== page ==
Destiny's Second Chance by Kate Vale
Publisher: Promontory Press (October 20, 2015)
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Two decades ago, librarian Isabella Campbell made the wrenching decision as a young, unwed mother to put her newborn child up for adoption. Though Bella wanted to keep her daughter, her rigid and disapproving parents insisted that a child needed both a mother and a father, not a single, inexperienced, teenage mother. Bella reluctantly agreed, but only if she was allowed to receive regular updates from the adoptive parents. The parents complied for a short period of time, but then Bella heard nothing more from them.

Upon returning home from a business trip, Bella finds a letter from her daughter’s adoptive father, Nolan Harris, giving her permission to contact Destiny, who is now twenty-one. Bella is instantly thrown into emotional turmoil, thrilled yet very apprehensive. Would Destiny even want to meet or talk to her? Had her daughter’s adoptive mother, who had always disapproved of keeping Bella in their lives, continue to be a roadblock? And why had Nolan Harris chosen this moment in time to contact her after all these years?

With a deft hand, author Kate Vale weaves this stressful, yet welcome complication into the daily events of Bella’s busy life—the distressing illness of a close friend who runs a local bookstore, the difficult relationship with her mother, who has never let Bella forget about her “little mistake”, and, of course, the new romantic interest in Bella’s life, Gavin, the nephew of her elderly ill friend. The result is a compelling novel rich in detail, heart-warming in its delicate yet realistic portrayal of the impact of adoption on all the lives it touches.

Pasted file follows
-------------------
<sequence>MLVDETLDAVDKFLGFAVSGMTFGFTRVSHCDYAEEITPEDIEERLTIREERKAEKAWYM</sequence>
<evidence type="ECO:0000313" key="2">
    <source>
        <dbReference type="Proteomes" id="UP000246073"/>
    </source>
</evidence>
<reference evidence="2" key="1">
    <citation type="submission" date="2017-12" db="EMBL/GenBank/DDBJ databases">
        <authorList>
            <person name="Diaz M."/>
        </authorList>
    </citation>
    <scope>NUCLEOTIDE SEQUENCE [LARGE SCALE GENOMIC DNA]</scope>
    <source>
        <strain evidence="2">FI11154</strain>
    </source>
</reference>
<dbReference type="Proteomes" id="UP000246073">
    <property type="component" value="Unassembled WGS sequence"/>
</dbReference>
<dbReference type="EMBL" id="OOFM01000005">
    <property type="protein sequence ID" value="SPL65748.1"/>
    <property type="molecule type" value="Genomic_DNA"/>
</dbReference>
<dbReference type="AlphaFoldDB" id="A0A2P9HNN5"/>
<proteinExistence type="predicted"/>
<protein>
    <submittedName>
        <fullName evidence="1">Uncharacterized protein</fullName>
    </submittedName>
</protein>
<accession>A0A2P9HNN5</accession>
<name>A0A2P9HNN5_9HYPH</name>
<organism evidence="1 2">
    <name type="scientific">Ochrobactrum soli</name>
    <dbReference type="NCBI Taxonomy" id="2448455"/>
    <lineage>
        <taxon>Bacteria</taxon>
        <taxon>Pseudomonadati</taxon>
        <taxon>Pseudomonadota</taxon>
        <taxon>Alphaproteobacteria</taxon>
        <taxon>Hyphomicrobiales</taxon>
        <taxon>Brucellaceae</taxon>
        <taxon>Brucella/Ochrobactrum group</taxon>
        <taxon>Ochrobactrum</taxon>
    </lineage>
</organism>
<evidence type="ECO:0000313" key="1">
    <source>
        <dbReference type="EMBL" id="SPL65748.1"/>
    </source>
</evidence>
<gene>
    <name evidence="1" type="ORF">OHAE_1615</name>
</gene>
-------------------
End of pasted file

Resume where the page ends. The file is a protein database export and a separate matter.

Vale has a real talent for drawing characters one wants to get to know, and for understanding the emotional impact of the events that shape our lives. Destiny’s Second Chance draws the reader in from the very beginning, providing a thoughtful and satisfying story about people who feel like close friends.

Life is messy, and life-altering decisions are never just good or bad, but rather create a mixture of emotions that run the gamut from satisfaction that one perhaps made the right decision, to guilt or despair over the toll that decision has taken in the intervening years. Vale understands this, and has described these conflicting emotions beautifully.

This book will stay with readers long after they put it down. Highly recommended for those who enjoy women’s fiction and stories of family relationships.